Kaplan, the technical director of the project, programmed the computer using only the matches from each fighter’s best five-year period. Kaplan listed every jab, hook, uppercut, hard hit, soft hit, hold and evasion — every move that made up every fight for both fighters. Each statistic was assigned a value. The calculations were fed into an NCR computer at the company’s headquarters in Dayton, Ohio, and out came a script for the fight.

They filmed 70 one-minute fighting segments, which were later spliced together into three-minute rounds, with crowd noise, announcing and the sound of landed punches dubbed in. The filming took place in a small gym on the north side of Miami Beach over a two-week period during the summer of 1969.

Only about 20 people were allowed inside the gym during the filming, which was kept as secret as possible. Angelo Dundee was there as Ali’s trainer. Ferdie Pacheco was the ring doctor. Chris Dundee, Angelo’s brother, was the referee. Both fighters agreed that the headshots were to be pulled, but body shots were fair game.

Marciano took the fight far more seriously than Ali did. When the plans were first discussed, Marciano was about 300 pounds and balding. When the fight took place, he had dropped down to about 240 pounds and was wearing a toupee, and for a 46-year-old man, looked pretty good in the ring.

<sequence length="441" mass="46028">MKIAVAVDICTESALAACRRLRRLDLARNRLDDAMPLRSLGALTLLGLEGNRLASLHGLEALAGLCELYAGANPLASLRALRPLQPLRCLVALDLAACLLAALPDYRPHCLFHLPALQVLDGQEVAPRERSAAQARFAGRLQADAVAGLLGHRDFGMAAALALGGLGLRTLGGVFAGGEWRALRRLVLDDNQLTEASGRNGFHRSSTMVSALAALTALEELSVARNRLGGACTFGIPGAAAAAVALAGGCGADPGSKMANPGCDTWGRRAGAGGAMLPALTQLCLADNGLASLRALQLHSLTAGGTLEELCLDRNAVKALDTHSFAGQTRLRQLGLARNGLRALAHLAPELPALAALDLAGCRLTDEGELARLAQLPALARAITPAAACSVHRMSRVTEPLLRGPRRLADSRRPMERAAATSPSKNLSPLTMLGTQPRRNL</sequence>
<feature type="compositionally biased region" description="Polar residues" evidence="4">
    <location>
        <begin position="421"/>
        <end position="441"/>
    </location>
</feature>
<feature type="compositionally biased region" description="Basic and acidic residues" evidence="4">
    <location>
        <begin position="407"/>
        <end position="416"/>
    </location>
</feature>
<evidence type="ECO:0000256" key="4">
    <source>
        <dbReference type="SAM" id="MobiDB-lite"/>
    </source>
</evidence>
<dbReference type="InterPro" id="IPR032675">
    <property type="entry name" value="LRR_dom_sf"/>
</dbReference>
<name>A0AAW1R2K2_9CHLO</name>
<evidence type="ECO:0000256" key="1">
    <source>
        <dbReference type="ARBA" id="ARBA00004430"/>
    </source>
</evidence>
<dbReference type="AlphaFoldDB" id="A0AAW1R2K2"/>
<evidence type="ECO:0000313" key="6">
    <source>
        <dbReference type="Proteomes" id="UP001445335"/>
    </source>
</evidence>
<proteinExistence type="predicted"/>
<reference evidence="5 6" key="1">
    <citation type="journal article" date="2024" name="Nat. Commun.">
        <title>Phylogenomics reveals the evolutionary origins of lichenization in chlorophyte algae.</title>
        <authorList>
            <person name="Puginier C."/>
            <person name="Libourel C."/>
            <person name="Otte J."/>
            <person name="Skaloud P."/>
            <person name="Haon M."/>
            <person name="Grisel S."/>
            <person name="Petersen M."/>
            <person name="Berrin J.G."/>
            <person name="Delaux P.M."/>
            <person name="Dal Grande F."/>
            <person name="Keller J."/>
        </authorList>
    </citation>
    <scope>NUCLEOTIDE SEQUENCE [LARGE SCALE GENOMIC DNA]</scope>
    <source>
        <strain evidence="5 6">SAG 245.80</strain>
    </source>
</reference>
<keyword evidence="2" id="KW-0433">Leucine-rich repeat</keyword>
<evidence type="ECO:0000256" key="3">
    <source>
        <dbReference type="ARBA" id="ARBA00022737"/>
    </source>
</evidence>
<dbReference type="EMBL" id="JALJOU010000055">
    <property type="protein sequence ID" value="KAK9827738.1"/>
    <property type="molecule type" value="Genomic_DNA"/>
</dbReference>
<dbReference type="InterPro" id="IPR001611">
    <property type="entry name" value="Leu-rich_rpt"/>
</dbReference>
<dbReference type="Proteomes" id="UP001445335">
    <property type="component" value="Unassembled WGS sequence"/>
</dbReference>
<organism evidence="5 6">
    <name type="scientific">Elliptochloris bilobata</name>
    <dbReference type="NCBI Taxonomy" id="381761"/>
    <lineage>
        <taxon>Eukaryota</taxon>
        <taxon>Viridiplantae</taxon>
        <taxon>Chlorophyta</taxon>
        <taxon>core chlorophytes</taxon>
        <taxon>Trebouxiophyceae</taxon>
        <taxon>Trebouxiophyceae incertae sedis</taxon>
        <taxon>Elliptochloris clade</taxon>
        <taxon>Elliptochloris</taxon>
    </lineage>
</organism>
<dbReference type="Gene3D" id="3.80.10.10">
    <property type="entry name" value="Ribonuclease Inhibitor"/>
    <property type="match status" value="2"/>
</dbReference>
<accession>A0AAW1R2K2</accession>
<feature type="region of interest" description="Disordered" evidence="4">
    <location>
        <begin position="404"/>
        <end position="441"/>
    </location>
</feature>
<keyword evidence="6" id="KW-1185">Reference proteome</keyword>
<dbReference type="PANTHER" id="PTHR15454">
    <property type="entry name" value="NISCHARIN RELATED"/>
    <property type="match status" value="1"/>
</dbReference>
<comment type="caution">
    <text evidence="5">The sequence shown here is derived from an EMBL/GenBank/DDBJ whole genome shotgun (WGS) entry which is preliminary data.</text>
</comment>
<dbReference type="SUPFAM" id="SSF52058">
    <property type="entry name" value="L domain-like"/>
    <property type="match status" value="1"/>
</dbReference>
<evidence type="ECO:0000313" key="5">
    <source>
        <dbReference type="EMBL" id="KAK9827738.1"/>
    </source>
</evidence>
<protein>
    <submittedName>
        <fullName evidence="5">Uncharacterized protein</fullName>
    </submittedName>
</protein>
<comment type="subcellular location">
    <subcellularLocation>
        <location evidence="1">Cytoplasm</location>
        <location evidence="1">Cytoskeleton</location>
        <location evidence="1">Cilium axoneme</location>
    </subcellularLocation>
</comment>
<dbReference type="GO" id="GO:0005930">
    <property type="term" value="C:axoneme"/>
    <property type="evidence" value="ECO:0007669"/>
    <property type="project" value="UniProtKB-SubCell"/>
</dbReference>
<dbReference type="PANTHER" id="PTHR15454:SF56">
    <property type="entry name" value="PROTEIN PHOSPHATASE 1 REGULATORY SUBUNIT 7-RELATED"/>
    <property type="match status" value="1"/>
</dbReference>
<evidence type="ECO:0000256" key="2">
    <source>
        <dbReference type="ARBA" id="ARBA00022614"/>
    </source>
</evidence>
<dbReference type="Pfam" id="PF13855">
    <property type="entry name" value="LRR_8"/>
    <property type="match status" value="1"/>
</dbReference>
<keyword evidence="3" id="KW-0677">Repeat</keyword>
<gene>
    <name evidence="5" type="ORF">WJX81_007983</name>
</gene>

The action — considering it was a 27-year-old with the fastest hands in the history of the division against a 46-year-old who had not fought since 1956 — was not bad. It was a heck of a lot better than some of the action that passes for heavyweight boxing today. There isn’t a John Ruiz fight that could come close to touching it.

There were several different endings shot, but the one that the computer picked was Marciano knocking Ali out in the 13th round. Now, that is a difficult outcome to believe. I can’t picture any scenario where the 5-foot-11, 190-pound Marciano could beat the 6-3, 210-pound Ali, who had never been knocked out and who probably would have sliced Marciano’s face up badly before they ever got close to the 13th round.

But the DVD does offer a new appreciation for Marciano and his greatness as a heavyweight champion. I’ve talked to several old, black trainers, some of whom have died, who spoke with deep admiration about Marciano’s heart, determination and ferocity. That comes across in the ring when the close-ups show Marciano digging into Ali’s body. It is easy to imagine Marciano in his prime doing serious damage to any fighter in any era in those sequences.

Marciano died before the film was released, killed in an Aug. 31 plane wreck a few weeks after filming was done. Ali was reinstated and returned to the ring against Jerry Quarry eight months after “SuperFight” hit the theaters. Six months later, Ali lost to someone who dug deep to the body like Marciano, Joe Frazier, in the “Fight of the Century.” This differed from “SuperFight,” when one of the ancestors of the laptop I am writing this on supposedly determined the greatest heavyweight of all time.